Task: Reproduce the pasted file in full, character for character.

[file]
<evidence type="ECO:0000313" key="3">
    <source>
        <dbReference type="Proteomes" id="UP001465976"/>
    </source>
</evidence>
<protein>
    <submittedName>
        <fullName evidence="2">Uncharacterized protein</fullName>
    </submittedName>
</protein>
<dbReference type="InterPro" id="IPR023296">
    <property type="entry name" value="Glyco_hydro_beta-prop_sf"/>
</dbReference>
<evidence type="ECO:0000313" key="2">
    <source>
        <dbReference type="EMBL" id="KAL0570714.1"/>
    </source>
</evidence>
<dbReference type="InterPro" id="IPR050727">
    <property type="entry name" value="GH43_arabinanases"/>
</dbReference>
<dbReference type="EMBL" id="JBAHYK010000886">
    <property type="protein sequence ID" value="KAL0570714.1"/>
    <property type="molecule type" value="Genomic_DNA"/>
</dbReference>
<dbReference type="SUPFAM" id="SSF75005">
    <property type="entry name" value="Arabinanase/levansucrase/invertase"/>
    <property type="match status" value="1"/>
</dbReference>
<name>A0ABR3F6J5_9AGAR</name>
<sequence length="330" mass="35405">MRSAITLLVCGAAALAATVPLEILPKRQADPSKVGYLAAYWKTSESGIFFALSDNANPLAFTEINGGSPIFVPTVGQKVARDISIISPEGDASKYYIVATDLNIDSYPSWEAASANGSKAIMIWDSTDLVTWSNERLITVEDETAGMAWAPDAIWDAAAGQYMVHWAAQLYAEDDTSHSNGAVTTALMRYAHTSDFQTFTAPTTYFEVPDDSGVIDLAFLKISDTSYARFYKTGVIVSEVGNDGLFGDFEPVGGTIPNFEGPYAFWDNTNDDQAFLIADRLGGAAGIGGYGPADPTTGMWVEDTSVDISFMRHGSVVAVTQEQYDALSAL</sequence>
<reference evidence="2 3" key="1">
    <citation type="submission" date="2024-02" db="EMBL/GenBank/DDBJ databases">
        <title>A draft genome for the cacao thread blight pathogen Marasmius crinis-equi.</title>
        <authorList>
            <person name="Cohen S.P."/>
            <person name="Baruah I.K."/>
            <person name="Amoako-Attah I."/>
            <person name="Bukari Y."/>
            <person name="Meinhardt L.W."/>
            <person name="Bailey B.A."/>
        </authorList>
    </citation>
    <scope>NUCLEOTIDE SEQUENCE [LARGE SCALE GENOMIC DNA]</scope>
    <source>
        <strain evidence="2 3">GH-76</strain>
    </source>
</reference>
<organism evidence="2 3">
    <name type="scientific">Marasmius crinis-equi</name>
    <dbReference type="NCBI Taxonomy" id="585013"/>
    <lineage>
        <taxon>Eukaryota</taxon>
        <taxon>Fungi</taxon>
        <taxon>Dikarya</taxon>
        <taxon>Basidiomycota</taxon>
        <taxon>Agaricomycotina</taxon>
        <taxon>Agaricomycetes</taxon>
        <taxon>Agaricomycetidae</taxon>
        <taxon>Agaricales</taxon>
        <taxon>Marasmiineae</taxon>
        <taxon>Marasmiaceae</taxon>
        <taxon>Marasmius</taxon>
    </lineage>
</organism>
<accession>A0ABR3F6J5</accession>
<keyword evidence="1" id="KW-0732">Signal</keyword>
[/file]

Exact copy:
<evidence type="ECO:0000313" key="3">
    <source>
        <dbReference type="Proteomes" id="UP001465976"/>
    </source>
</evidence>
<protein>
    <submittedName>
        <fullName evidence="2">Uncharacterized protein</fullName>
    </submittedName>
</protein>
<dbReference type="InterPro" id="IPR023296">
    <property type="entry name" value="Glyco_hydro_beta-prop_sf"/>
</dbReference>
<evidence type="ECO:0000313" key="2">
    <source>
        <dbReference type="EMBL" id="KAL0570714.1"/>
    </source>
</evidence>
<dbReference type="InterPro" id="IPR050727">
    <property type="entry name" value="GH43_arabinanases"/>
</dbReference>
<dbReference type="EMBL" id="JBAHYK010000886">
    <property type="protein sequence ID" value="KAL0570714.1"/>
    <property type="molecule type" value="Genomic_DNA"/>
</dbReference>
<dbReference type="SUPFAM" id="SSF75005">
    <property type="entry name" value="Arabinanase/levansucrase/invertase"/>
    <property type="match status" value="1"/>
</dbReference>
<name>A0ABR3F6J5_9AGAR</name>
<sequence length="330" mass="35405">MRSAITLLVCGAAALAATVPLEILPKRQADPSKVGYLAAYWKTSESGIFFALSDNANPLAFTEINGGSPIFVPTVGQKVARDISIISPEGDASKYYIVATDLNIDSYPSWEAASANGSKAIMIWDSTDLVTWSNERLITVEDETAGMAWAPDAIWDAAAGQYMVHWAAQLYAEDDTSHSNGAVTTALMRYAHTSDFQTFTAPTTYFEVPDDSGVIDLAFLKISDTSYARFYKTGVIVSEVGNDGLFGDFEPVGGTIPNFEGPYAFWDNTNDDQAFLIADRLGGAAGIGGYGPADPTTGMWVEDTSVDISFMRHGSVVAVTQEQYDALSAL</sequence>
<reference evidence="2 3" key="1">
    <citation type="submission" date="2024-02" db="EMBL/GenBank/DDBJ databases">
        <title>A draft genome for the cacao thread blight pathogen Marasmius crinis-equi.</title>
        <authorList>
            <person name="Cohen S.P."/>
            <person name="Baruah I.K."/>
            <person name="Amoako-Attah I."/>
            <person name="Bukari Y."/>
            <person name="Meinhardt L.W."/>
            <person name="Bailey B.A."/>
        </authorList>
    </citation>
    <scope>NUCLEOTIDE SEQUENCE [LARGE SCALE GENOMIC DNA]</scope>
    <source>
        <strain evidence="2 3">GH-76</strain>
    </source>
</reference>
<organism evidence="2 3">
    <name type="scientific">Marasmius crinis-equi</name>
    <dbReference type="NCBI Taxonomy" id="585013"/>
    <lineage>
        <taxon>Eukaryota</taxon>
        <taxon>Fungi</taxon>
        <taxon>Dikarya</taxon>
        <taxon>Basidiomycota</taxon>
        <taxon>Agaricomycotina</taxon>
        <taxon>Agaricomycetes</taxon>
        <taxon>Agaricomycetidae</taxon>
        <taxon>Agaricales</taxon>
        <taxon>Marasmiineae</taxon>
        <taxon>Marasmiaceae</taxon>
        <taxon>Marasmius</taxon>
    </lineage>
</organism>
<accession>A0ABR3F6J5</accession>
<keyword evidence="1" id="KW-0732">Signal</keyword>